Editorial: Film icon Newman both anti-hero and hero

Staff Writer
Mount Shasta Herald

In a modern Hollywood populated by celebutantes and bad reality TV stars, Paul Newman inhabited a different orbit. The venerable actor was a member of an ever-dwindling fraternity whose members got their start in the 1950s and '60s and had the stamina and self-awareness to stick around for decades.

Newman died of cancer last week at 83. Sad to say, Hollywood just got a little less cool.

Newman's on-screen characters epitomized unflappability. He was the rebel, the outlaw, the prisoner, the con man. He was the tough guy who bucked authority and looked good doing it. Who could forget how cool his egg-scarfing stunt seemed in "Cool Hand Luke"? How many movie fans later tried, unsuccessfully, to pull off such an ill-advised bet with their own pals? No one could pull off cool like Newman.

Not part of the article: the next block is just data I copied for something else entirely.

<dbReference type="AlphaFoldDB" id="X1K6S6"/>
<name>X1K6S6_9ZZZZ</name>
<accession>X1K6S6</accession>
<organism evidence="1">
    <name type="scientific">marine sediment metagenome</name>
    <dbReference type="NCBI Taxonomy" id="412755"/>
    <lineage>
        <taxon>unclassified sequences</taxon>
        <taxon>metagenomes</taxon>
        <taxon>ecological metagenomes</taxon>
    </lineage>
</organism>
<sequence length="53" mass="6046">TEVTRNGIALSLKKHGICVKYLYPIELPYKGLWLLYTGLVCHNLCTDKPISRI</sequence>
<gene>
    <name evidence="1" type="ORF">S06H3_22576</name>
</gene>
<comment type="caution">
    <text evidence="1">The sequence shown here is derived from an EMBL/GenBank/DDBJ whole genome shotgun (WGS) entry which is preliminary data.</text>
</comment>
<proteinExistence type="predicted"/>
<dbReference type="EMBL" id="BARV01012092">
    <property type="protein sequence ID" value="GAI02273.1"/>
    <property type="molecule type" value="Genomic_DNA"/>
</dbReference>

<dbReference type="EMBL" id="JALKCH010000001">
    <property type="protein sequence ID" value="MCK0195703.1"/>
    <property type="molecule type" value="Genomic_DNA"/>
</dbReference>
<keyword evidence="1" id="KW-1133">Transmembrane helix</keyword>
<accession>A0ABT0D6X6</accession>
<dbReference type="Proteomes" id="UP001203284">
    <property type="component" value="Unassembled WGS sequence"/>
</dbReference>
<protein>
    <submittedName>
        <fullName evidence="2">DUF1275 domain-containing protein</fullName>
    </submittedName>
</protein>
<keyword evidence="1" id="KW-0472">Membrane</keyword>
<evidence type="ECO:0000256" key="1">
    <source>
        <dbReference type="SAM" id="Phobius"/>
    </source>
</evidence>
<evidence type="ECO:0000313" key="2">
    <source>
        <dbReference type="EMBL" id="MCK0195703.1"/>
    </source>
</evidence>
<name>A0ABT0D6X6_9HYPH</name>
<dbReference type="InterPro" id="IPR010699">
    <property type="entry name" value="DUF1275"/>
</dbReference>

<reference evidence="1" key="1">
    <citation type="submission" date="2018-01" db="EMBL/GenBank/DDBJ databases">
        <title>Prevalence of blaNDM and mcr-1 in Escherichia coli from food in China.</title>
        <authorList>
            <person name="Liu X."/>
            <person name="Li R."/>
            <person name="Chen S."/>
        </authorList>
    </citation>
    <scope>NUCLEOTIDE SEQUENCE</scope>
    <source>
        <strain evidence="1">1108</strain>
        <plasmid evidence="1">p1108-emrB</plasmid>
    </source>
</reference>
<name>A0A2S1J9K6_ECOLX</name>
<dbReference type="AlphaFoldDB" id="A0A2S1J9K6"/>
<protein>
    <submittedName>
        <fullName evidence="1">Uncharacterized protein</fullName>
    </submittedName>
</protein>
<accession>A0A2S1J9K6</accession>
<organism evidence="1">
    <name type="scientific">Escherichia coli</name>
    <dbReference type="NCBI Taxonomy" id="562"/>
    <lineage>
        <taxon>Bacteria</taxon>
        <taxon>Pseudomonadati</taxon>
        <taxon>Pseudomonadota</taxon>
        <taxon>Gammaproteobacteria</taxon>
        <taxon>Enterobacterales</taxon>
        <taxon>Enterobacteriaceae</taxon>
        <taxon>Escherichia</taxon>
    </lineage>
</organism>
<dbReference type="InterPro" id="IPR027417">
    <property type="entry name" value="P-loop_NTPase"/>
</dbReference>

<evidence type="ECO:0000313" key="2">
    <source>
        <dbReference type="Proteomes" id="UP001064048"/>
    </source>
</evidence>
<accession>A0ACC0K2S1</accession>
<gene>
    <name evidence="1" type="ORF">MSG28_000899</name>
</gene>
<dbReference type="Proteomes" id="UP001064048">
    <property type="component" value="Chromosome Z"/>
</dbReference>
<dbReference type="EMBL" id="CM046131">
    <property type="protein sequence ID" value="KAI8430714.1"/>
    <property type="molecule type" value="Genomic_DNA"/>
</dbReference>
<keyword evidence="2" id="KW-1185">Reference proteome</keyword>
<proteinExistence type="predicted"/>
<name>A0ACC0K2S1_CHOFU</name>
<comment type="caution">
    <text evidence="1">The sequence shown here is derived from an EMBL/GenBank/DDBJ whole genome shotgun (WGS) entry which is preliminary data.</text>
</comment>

His filmography is too long to list, but notable titles include "Cat on a Hot Tin Roof," "The Hustler," "Hud," "The Sting," "Slap Shot," "Butch Cassidy and the Sundance Kid" and "The Verdict," all of which stand the test of time, as did the actor himself. He was the anti-hero to the end, playing a grizzled crime boss in 2002's "Road to Perdition."

But in real life he was another kind of hero, bucking the Hollywood odds with a marriage of 50 years to actress Joanne Woodward; a guy's guy who liked racing cars as much as making movies; a generous entrepreneur who started his own line of organic foods (we recommend the Fig Newmans) and gave the profits to charity, some $250 million. His Newman's Own brand and his Hole in the Wall camps for sick children may end up rivaling his film legacy.

"We are such spendthrifts with our lives," Newman once told a reporter. "The trick of living is to slip on and off the planet with the least fuss you can muster. I'm not running for sainthood. I just happen to think that in life we need to be a little like the farmer, who puts back into the soil what he takes out."

Not a bad epitaph, that.

Peoria Journal Star